Season Review The Haunting of Hill House

The Haunting of Hill House – Season 1

"When I said I've never seen a ghost, that's not exactly true. I've seen a lot of ghosts. Just not the way you think. A ghost can be a lot of things. A memory, a daydream, a secret. Grief, anger, guilt. But in my experience most times they're just what we want to see. Most times a ghost is a wish."

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The funny thing about The Haunting of Hill House is that it’s not really a horror show. Netflix will have you believe it’s the scariest thing of all time, but this is really a story about loss.

Unfolding across two separate timelines, this is the tragic tale of five siblings who endure a terrifying childhood, and suffer its traumatic after-effects well into adulthood. Yes there are creepy moments and an anxiety-inducing atmosphere, but the emotion is what drives the show. The five Crain kids are perfectly cast, and each character is drawn so vividly that they feel like genuine human beings experiencing extraordinary things. Even more impressive are the children who play the five siblings in the past timeline. They rival the young actors on Stranger Things and This Is Us in both talent and charisma. Wow!

I’d also be remiss if I didn’t mention the Crain parents played by Carla Gugino and Timothy Hutton. The love between the two helps ground the familiar dynamics, and ensures our emotional investment in a story that spans many decades.

On a personal note: there’s such a great deal of foreboding and tension in the show that I actually struggled to fall asleep the first few nights. Yes people I actually started hearing sounds and feeling a presence in my room just like the Crain kids. Talk about psychological horror! Mission well done show!

Necks & Pieces 

Skip this section if you haven’t finished the season because I will spoil all the twists.

– It took me a while to recognize Game of Thrones‘ very own Michiel Huisman as Steven! He makes for a great lead!

– Does Kate Siegel (who plays Theodora) remind anybody else of Angelina Jolie? The resemblance is insane.

– Nell and Arthur’s story was so heartwarming that I actually found his gruesome death to be terribly affecting.

– The most jaw-dropping twist of the year: the bent-neck lady is actually Nell haunting herself through time. I have no words.

– Episode 6 features a 16-minute long tracking shot that is one of the most brilliant things I’ve ever seen. My favorite touch: Hugh walking in and the adult actors getting replaced by the young versions of themselves (because that’s how their father sees them). I can’t imagine the effort that went into pulling this episode off.

– Seeing Luke suffer so much thanks to his addiction confirmed to me that I will never ever try any drugs.

– Check this awesome article out for all the hidden ghosts you probably didn’t spot. I can’t believe there were that many!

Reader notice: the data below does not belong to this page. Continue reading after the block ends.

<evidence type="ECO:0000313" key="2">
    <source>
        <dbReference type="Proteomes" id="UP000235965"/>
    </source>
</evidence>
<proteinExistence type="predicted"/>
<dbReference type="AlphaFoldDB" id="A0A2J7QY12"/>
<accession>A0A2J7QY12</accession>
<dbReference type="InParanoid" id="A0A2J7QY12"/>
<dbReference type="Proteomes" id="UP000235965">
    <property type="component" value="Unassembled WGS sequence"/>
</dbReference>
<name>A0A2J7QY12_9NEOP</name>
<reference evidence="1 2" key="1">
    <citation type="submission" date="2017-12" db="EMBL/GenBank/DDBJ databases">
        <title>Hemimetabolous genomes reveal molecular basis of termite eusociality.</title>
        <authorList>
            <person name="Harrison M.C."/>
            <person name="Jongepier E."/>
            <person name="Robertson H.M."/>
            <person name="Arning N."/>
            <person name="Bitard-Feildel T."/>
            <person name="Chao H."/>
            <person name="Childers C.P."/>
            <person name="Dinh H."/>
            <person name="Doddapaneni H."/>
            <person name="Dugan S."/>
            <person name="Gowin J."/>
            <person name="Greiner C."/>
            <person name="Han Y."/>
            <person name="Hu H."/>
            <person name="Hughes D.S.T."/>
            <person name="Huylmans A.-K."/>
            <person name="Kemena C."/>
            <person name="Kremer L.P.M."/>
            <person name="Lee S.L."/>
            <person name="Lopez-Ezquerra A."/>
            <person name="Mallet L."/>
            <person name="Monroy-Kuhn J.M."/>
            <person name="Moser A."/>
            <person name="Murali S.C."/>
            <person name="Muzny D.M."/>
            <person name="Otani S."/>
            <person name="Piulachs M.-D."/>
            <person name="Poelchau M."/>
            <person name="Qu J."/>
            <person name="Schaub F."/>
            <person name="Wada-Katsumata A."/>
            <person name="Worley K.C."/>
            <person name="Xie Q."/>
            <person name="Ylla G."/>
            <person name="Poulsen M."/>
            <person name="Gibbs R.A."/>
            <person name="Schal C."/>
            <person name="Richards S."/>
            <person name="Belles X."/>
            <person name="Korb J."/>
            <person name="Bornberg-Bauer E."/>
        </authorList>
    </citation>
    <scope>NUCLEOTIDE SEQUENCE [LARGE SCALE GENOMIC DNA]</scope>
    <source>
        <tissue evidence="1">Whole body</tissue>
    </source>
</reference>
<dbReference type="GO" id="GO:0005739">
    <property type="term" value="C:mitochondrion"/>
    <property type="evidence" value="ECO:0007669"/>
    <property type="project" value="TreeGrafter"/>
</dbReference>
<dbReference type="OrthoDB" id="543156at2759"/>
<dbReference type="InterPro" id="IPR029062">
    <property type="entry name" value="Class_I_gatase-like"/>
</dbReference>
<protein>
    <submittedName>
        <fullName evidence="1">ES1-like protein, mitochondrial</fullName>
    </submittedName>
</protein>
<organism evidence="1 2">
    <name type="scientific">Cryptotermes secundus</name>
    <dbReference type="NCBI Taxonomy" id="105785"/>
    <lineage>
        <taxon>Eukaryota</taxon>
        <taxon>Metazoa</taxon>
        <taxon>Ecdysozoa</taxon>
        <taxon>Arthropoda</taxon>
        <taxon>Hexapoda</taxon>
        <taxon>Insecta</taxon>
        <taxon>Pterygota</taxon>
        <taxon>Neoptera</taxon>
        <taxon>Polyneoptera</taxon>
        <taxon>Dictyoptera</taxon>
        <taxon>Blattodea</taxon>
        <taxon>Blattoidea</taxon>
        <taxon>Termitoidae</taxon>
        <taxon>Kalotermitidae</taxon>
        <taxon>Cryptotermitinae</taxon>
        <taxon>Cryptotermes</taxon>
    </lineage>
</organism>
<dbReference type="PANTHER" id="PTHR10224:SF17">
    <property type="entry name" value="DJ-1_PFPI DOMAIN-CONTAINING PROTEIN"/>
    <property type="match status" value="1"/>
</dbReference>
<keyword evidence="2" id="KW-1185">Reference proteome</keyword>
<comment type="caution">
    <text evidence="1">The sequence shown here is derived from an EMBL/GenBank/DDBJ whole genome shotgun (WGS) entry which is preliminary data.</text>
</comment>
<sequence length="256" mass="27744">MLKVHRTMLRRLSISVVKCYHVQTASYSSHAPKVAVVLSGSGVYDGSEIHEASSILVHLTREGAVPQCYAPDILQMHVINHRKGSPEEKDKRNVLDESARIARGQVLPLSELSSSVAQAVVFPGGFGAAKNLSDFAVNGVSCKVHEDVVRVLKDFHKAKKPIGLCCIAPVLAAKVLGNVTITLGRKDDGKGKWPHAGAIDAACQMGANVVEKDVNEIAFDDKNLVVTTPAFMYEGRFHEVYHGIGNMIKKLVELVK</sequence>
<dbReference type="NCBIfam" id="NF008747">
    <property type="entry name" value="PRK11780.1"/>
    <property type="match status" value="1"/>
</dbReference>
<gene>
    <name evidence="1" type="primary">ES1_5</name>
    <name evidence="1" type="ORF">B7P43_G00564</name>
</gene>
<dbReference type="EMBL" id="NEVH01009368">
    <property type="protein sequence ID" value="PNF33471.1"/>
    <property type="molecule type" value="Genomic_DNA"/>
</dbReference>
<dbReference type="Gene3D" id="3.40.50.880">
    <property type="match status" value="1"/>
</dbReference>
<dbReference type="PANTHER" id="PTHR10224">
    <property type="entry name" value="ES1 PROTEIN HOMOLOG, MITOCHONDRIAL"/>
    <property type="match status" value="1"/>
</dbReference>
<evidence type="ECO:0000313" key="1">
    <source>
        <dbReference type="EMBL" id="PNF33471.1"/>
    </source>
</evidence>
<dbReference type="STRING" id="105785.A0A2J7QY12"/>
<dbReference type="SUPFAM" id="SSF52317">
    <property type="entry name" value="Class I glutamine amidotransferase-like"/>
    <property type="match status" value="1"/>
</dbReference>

– I love that the Red Room ended up being many rooms for each of the siblings. How perfect.

– Poppy actually didn’t creep me out as much as I would have liked. The tall man (who haunts Luke) was horrifying however. Wish we got more of him!

– Tearjerking moment: the Dudleys reuniting as ghosts with Abigail and their stillborn child. Did anyone else predict Abigail was their daughter? I thought it was pretty obvious.

– What did you think of the somewhat hopeful ending? Honestly, out of the show’s ten episodes, the finale was my least favorite. It wasn’t a total flop but I wanted something more explosive. It was still heartbreaking to see Hugh reunite with his wife and daughter though, and to witness the Crain Kids all get their happy endings after so much misery.

– It’s interesting to note that the show basically paints Olivia as a “villain” in the finale since she’s so hellbent on keeping her kids inside the house. Carla infuses the character with so much warmth despite everything that you never truly hate her. In fact you believe that it’s love that fuels her extreme measures.

Conclusion

A near perfect debut season with a touching story and powerful performances. A must watch!

Nad Rating
A

6 comments

  1. I have to agree that this show is more about grief and loss than a typical horror show. (Although the preponderance of ghosts lurking around, in just about every other scene, was very unsettling.) There were moments when I jumped out of my seat in fright, but that wasn’t all that the screenwriters wanted. What they wanted was an intelligent and moving story about a family and about the irretrievable losses they suffer. The writers succeeded. I, too, found the ending to be a little flat. SPOILER ALERT: And I still don’t understand why someone would haunt themselves.

    I’m nitpicking. This was well-worth the time invested.

    1. Ok good so I wasn’t the only one who found it a bit underwhelming as an ending. Nevertheless the show was so darn good that I loved the experience of watching it! Glad you enjoyed it too Rocco!

  2. It’s rare that I watch a series all the way through and then go right back to the beginning. However The Haunting of Hill House was that excellent, that moving. The second time around was more fulfilling, as I already knew who the children would grow up to be–something I struggled with during my first viewing of Episode One. (I also spotted more ghosts. I hadn’t noticed that the Bent-Neck Lady was standing in the back of the funeral parlor during the fantastic Two Storms episode. The effect was both frightening and sad.)

    1. Wow you made me want to rewatch. Such a deep show Rocco and I keep thinking about it! It’s been on my mind since I watched it! Such a beautiful exploration of loss and grief! And I think I totally missed her in the funeral parlor! Will check it out now thanks!

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